Where is Acetylcholinesterase located? In the extracellular matrix of the synaptic cleft
Describe the isometric contraction. Isometric contraction Describes when the muscle develops tension but does not shorten, for example when holding a book in an outstretched hand. Tension is generated but the joint angle and muscle length do not change.
Describe the isotonic contraction. Isotonic contraction Describes when the tension developed in the muscle remains almost constant for example when lifting a book off a table. Both muscle length and joint angle change.
Explain the first-class lever and give an example of where in the human body you would find. In first- class levers the fulcrum is between the effort and the load. Scissors and seesaws are examples of first-class levers. An example of a first-class lever in the body is the head resting on the vertebral column. When the head is raised, the w
Explain the second-class lever and give an example of where in the human body you would find. In second-class levers the load is between the fulcrum and the effort. These levers operate like a wheelbarrow. An example of this would be standing on tip toes. The fulcrum is the joint at your toes (metatarsal phalangeal joint), the load the leg b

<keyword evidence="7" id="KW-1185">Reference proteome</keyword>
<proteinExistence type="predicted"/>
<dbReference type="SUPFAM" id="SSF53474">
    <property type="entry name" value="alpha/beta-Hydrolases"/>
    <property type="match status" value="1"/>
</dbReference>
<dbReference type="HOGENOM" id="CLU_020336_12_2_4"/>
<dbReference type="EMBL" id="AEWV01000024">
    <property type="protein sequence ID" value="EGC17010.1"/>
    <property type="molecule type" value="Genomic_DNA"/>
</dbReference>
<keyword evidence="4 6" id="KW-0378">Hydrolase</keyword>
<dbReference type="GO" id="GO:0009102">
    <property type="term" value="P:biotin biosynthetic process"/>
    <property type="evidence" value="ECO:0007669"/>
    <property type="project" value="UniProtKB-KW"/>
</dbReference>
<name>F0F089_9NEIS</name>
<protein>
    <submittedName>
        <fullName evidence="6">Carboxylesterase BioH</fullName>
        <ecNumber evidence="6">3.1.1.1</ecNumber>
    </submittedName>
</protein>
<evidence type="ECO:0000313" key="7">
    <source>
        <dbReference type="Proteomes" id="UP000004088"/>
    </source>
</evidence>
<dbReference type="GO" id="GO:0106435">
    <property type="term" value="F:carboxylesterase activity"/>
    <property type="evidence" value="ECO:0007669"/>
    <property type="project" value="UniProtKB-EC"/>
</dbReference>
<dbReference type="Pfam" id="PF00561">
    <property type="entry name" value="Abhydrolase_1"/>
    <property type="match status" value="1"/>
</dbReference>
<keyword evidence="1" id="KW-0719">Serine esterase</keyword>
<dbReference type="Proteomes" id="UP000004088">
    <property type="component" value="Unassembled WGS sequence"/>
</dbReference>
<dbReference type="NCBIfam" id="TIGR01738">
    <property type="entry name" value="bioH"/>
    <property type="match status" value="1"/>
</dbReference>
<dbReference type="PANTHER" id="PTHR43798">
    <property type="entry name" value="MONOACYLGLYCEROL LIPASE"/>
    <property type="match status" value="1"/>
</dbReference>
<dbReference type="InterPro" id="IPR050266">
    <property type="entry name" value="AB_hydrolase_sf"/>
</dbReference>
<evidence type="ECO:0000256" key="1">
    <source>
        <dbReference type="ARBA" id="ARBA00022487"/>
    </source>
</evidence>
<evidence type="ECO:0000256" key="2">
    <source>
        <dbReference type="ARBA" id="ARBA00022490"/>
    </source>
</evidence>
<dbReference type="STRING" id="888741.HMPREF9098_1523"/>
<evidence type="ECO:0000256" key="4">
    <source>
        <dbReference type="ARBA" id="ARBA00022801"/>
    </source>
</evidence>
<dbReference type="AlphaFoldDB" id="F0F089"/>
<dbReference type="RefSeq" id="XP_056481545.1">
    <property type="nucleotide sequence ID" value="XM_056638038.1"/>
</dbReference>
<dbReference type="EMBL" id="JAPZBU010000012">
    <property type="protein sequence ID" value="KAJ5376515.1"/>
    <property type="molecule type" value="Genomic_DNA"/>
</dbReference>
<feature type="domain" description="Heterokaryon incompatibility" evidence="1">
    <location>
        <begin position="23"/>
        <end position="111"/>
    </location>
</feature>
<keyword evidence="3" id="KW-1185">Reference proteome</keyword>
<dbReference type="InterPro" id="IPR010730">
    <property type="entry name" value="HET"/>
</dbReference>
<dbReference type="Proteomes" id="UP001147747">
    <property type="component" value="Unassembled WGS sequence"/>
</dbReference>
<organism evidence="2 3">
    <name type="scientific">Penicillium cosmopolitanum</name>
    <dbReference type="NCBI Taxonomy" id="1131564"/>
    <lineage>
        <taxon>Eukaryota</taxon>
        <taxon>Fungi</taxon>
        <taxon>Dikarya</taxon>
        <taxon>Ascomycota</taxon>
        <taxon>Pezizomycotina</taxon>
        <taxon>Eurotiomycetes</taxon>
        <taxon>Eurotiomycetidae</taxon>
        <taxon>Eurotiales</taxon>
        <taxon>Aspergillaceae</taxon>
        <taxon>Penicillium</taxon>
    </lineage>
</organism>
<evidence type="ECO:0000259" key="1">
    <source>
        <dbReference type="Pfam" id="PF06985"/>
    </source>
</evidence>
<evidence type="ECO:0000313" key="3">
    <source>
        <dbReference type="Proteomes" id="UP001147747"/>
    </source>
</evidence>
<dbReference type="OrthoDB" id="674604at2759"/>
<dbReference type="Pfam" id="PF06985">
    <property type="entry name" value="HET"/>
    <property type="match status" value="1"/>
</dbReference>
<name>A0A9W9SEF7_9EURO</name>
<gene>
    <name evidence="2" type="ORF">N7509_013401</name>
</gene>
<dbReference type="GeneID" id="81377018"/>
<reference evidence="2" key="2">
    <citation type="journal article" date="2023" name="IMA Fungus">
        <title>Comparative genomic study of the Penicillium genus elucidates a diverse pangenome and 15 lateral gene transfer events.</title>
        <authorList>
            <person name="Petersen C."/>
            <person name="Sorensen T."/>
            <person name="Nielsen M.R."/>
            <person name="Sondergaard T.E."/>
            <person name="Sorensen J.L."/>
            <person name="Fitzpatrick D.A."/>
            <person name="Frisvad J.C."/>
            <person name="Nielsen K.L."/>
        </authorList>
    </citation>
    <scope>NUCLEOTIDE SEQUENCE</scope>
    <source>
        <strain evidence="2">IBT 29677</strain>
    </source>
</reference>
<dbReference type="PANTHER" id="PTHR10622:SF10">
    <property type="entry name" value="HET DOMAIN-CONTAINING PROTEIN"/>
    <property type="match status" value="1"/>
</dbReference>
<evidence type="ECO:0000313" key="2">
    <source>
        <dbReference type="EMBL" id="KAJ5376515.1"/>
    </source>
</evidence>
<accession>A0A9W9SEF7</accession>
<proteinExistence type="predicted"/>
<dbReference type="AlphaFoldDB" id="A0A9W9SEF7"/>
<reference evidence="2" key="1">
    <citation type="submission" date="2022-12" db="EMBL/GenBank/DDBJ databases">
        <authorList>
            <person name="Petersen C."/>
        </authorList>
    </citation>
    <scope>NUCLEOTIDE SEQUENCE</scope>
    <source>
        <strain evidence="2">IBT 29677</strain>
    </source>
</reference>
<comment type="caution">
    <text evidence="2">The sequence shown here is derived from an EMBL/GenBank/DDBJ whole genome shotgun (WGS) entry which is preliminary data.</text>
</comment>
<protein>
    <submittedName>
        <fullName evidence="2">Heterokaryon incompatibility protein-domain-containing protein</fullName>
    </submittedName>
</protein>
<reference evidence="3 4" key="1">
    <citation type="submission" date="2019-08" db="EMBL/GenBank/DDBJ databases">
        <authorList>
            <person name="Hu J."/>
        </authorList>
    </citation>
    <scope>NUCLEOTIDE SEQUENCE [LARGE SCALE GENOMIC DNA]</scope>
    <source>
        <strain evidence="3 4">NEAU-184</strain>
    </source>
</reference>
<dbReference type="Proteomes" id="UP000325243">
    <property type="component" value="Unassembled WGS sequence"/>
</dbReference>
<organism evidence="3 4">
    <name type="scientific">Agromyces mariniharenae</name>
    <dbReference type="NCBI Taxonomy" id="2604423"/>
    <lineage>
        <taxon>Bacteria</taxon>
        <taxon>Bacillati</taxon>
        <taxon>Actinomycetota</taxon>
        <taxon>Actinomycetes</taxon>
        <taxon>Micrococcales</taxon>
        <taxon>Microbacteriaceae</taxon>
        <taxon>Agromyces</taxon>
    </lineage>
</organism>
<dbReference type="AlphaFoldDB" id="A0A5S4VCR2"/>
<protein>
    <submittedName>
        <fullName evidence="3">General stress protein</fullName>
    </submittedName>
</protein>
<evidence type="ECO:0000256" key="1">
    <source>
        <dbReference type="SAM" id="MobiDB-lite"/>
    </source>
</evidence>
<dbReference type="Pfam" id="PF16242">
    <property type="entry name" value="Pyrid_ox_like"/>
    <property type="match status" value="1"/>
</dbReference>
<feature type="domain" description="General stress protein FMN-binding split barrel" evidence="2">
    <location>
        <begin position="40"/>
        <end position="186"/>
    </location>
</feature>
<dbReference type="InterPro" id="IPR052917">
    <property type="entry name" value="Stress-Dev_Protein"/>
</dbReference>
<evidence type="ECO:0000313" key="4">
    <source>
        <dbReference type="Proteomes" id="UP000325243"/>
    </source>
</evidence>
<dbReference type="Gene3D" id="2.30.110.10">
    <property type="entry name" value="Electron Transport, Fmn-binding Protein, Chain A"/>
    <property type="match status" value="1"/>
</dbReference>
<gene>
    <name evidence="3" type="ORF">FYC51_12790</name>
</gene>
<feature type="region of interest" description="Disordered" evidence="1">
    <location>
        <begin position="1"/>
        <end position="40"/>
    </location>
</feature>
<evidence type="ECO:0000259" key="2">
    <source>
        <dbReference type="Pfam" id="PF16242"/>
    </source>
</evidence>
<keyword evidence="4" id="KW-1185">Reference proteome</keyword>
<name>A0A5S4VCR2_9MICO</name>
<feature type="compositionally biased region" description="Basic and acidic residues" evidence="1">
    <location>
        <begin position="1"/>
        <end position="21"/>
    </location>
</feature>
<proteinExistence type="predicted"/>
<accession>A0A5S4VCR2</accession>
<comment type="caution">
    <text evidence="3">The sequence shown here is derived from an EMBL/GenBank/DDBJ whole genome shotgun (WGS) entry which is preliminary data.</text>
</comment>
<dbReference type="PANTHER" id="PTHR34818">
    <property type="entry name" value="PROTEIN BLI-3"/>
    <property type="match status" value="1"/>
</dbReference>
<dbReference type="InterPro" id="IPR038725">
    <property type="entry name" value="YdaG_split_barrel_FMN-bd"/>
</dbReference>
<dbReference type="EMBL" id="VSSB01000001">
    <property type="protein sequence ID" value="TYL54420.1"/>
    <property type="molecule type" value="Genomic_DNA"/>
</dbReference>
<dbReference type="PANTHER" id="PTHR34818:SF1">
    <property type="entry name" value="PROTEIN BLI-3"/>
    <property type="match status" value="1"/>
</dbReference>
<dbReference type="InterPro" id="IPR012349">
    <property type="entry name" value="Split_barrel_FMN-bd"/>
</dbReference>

Explain the third class lever and give an example of where in the human body you would find. In third-class levers the effort is between the fulcrum and the load. These levers operate like a pair of forceps and are the most common levers in the body. The elbow joint, the bones of the forearm and the biceps make up a third-class lever. The w
What are the insertion and origin of a muscle? Ordinarily the attachment of the tendons of a muscle to the stationary bone is called the origin and the attachment of the other tendon to the bone is called the insertion. A useful rule of thumb is that the origin is usually proximal and the insertion is
Name the 5 characteristic patterns formed between fascicles and their tendons. Parallel Fusiform Convergent Pennate (shaped like a feather): Unipennate, Bipennate, Multipennate Circular
What are the 7 different characterisations used to name muscles? Direction in which the muscle fibres run (in relation to the body’s midline) Size Shape Action Nnumber of origins Location of the muscle Sites or origin and insertion of muscle
How many muscles are there in the human body? 700
Created by: Pigall609